In commemoration of the 100-year anniversary of Titanic sinking, the San Diego Natural History Museum at Balboa Park is currently hosting an exhibition called “Titanic: The Artifacts Exhibit.” For the first time in San Diego, visitors will have the chance to learn more about the “unsinkable” ship, from construction to demise.
“The exhibit has been touring for over 15 years. This is its first time being in San Diego,” RMS Titanic, Inc. spokesperson Theresa Nelson said.
RMS Titanic’s partnership with the NAT allowed San Diego the honor of the exhibit’s visit for its 100th anniversary, Nelson said.
As visitors enter the exhibit they are transported into the world of Titanic as it once was, with a strict social class system and opulent design. Visitors are given boarding passes with a real passenger’s name and information as they enter the exhibit, and at the end they find out if their passenger survived.
The goal of the exhibit is to “preserve and continue the legacy of not only the ship itself, but more importantly, the passengers and crew members,” Nelson said. “The best way to do that is through the authentic artifacts. If (the artifacts) were to be left down (on the ocean floor) it would be a matter of time until they disintegrate. Through conserving, displaying and telling the stories of the passengers and crew members, we are able to preserve that legacy.”
Every room of the exhibit takes visitors through the Titanic’s stages. The first room showcases the building phase with authentic machinery and engine pieces. As visitors walk through the following rooms, the strict social class system is highlighted.
The exhibit recreates a luxurious first-class stateroom juxtaposed with a third-class stateroom recreation where visitors can hear the broiler, see the distinct living conditions and read family stories on the walls.
Every room is a new experience, as each sense is heightened in the recreation of the Titanic. Other experiences include a boiler room, a first-class café and a picture of the grand staircase covering an entire wall.
There is even an iceberg visitors can touch, demonstrating how cold the water was the night the ship sank. The atmosphere in the room displaying the ship’s sinking is cold and dark, inducing a faint sensation of panic. Quotes from passengers are written on the walls. Last words of fellow crewmembers and the elite are painted next to artifacts they owned. Visitors may almost feel as though they are on the ship, preparing for something terrible to happen.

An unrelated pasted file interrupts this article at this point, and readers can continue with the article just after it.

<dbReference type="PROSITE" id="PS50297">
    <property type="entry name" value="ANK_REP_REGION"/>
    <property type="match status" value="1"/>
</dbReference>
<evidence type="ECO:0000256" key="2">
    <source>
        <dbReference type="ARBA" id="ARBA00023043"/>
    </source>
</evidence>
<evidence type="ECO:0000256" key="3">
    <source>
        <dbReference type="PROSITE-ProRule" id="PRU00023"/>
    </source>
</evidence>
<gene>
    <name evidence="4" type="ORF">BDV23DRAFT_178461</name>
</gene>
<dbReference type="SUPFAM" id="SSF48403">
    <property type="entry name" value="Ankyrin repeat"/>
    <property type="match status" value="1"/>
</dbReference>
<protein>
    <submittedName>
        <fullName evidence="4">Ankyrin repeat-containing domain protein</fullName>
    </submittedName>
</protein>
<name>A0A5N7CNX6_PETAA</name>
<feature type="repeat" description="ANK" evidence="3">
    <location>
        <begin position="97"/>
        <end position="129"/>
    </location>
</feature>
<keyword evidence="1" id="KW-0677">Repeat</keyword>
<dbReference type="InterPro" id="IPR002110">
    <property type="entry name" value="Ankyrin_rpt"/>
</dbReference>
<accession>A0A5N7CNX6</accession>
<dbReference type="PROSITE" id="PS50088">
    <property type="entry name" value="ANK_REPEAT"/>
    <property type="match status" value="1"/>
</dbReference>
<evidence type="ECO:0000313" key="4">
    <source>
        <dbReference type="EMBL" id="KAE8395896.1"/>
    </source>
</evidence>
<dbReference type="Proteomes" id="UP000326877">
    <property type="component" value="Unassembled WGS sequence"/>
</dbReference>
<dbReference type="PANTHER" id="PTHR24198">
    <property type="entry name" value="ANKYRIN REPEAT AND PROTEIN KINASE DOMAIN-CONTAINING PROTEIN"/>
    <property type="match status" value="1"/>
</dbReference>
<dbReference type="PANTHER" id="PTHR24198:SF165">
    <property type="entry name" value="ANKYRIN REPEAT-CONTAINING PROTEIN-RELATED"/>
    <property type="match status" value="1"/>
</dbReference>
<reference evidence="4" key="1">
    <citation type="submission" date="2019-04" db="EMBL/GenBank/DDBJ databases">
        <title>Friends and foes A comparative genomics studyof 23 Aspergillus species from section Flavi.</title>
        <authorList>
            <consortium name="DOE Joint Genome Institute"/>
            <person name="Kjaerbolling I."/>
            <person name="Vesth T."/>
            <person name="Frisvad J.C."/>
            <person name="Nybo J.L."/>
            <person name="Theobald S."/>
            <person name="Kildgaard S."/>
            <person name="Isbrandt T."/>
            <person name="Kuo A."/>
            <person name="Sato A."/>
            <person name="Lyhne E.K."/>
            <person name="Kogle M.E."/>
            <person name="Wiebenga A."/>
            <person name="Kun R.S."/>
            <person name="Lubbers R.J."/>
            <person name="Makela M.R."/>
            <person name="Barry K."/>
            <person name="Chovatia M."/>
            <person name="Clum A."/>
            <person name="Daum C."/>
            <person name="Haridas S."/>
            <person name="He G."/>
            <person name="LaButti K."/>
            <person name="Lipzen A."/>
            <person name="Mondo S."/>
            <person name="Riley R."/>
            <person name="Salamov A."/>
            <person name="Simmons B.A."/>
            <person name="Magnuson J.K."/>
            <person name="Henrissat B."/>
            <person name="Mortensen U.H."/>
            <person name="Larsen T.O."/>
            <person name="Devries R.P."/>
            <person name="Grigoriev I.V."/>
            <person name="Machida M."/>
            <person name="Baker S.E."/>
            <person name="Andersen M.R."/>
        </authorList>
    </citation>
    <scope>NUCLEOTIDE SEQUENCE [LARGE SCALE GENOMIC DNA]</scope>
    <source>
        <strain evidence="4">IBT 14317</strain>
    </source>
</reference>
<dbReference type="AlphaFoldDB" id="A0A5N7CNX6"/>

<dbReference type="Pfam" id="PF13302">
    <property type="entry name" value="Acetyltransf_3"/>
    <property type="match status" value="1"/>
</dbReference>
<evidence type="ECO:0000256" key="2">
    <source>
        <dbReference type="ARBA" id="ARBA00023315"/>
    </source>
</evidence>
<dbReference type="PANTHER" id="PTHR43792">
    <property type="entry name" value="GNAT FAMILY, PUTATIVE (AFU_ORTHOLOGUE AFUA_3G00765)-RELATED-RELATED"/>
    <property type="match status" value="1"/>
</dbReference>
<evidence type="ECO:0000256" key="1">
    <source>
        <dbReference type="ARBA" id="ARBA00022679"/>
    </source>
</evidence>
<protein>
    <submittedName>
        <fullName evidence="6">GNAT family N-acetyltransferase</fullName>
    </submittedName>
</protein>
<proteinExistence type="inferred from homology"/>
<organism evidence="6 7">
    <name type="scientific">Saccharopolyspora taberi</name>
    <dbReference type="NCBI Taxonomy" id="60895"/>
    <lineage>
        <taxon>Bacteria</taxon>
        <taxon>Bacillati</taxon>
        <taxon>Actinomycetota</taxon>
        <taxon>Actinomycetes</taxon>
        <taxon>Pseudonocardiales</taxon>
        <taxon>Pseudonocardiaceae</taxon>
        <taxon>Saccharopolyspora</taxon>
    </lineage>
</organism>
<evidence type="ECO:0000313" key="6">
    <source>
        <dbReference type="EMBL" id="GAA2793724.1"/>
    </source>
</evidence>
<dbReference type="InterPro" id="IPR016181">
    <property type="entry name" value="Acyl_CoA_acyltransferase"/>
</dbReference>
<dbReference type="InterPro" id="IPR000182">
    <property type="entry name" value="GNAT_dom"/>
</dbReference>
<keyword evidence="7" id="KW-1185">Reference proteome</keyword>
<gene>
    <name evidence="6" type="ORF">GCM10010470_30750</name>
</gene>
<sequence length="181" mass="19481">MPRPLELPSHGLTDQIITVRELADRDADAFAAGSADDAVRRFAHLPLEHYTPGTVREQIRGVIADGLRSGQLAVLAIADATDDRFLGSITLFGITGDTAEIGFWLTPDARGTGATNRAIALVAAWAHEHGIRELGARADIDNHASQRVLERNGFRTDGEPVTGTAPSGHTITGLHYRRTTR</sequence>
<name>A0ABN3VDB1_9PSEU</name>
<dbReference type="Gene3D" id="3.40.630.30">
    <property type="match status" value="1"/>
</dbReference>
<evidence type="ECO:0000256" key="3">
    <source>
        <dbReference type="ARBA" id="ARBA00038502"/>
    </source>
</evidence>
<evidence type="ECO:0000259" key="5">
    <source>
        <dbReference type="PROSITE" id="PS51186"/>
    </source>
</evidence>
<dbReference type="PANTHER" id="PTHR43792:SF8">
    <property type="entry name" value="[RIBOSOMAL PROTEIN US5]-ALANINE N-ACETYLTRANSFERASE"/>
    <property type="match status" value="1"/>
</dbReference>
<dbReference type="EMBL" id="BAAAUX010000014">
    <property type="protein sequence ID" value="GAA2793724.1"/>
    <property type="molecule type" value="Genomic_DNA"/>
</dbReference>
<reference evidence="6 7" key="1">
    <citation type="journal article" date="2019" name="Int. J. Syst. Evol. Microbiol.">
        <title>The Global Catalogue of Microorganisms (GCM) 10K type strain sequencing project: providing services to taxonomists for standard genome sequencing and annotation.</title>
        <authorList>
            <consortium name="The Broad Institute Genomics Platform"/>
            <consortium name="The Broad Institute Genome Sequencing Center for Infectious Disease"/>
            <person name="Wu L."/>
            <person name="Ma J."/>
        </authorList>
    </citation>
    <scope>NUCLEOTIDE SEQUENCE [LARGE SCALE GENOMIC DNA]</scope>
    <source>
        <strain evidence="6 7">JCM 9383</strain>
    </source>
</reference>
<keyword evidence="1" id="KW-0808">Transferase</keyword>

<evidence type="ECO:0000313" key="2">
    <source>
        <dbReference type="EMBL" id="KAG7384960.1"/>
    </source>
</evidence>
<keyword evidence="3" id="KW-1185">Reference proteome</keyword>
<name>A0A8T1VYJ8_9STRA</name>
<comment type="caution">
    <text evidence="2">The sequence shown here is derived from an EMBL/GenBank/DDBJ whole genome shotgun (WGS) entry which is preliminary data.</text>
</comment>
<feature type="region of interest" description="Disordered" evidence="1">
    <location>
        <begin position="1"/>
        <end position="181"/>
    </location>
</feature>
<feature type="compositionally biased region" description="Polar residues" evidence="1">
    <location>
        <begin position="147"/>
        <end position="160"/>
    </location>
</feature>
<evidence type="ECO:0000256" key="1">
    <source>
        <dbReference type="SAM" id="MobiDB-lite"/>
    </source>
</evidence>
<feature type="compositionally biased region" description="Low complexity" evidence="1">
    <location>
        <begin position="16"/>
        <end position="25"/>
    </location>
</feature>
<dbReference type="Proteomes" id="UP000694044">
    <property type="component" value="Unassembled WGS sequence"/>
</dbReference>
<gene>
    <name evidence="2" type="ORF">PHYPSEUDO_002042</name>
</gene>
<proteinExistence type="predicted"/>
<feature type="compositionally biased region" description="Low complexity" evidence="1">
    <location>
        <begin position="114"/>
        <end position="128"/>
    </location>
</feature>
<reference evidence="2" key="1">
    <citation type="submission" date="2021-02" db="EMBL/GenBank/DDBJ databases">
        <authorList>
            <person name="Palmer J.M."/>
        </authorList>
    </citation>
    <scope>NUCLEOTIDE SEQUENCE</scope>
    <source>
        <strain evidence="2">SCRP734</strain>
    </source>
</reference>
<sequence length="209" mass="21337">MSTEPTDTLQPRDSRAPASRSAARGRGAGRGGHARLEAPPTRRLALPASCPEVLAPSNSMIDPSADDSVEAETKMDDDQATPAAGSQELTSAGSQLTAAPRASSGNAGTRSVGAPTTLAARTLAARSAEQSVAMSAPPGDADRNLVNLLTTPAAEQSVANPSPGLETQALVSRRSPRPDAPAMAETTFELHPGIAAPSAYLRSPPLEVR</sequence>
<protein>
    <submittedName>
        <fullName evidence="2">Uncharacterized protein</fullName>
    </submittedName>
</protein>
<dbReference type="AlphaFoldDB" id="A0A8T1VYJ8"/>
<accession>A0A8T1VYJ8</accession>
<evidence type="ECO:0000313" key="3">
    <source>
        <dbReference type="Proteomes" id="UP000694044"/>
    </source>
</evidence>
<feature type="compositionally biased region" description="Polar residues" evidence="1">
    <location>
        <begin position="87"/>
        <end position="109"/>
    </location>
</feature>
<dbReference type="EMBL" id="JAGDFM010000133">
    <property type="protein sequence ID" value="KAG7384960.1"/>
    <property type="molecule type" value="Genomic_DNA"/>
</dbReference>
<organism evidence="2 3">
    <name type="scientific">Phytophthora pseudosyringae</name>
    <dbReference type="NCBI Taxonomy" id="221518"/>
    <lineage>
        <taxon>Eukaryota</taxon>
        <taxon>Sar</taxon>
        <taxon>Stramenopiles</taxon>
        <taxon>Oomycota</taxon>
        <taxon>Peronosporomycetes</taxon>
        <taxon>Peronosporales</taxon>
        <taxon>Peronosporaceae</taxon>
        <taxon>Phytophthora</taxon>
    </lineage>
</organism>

“You’ll learn about the choices that people make, about man’s technology and how it can fail,” curator Alexandra Klingelhofer said in an interview with San Diego 10News. “There are so many stories to tell.”
The exhibit’s features are authentic and tangible. From the jewelry, calling cards, luggage and dishes to actual pieces of the ship, it becomes real. All of the exhibit’s artifacts were removed from the debris around the ship.
Throughout the exhibit, visitors are immersed in the Titanic’s story, as well as quotes and pictures of how the artifacts were removed from the ocean floor and to whom they belonged.
“There are over 200 artifacts in the exhibit,” Nelson said. “One-hundred and seventy-five haven’t been seen on the West Coast.”
While the vessel’s construction, its maiden voyage, life on board and its sinking create an intriguing historical story, the Titanic’s true enchantment lies in the stories of its passengers and crewmembers.
At the end of the exhibit, a memorial honors and venerates those who lost their lives and those who survived the tragedy while showcasing passengers’ stories and their belongings. Many passengers were not even intended to board the Titanic, but because of uncontrollable circumstances, had to switch tickets.
“The most poignant moment of the exhibit is the final gallery, the memorial gallery,” Nelson said. “What most people remember is the haunting emotional connection to the lives lost on the Titanic.”
April 14 will mark the 100th anniversary of Titanic’s sinking, but San Diegans will have plenty of time to commemorate as the exhibit runs through Sept. 9.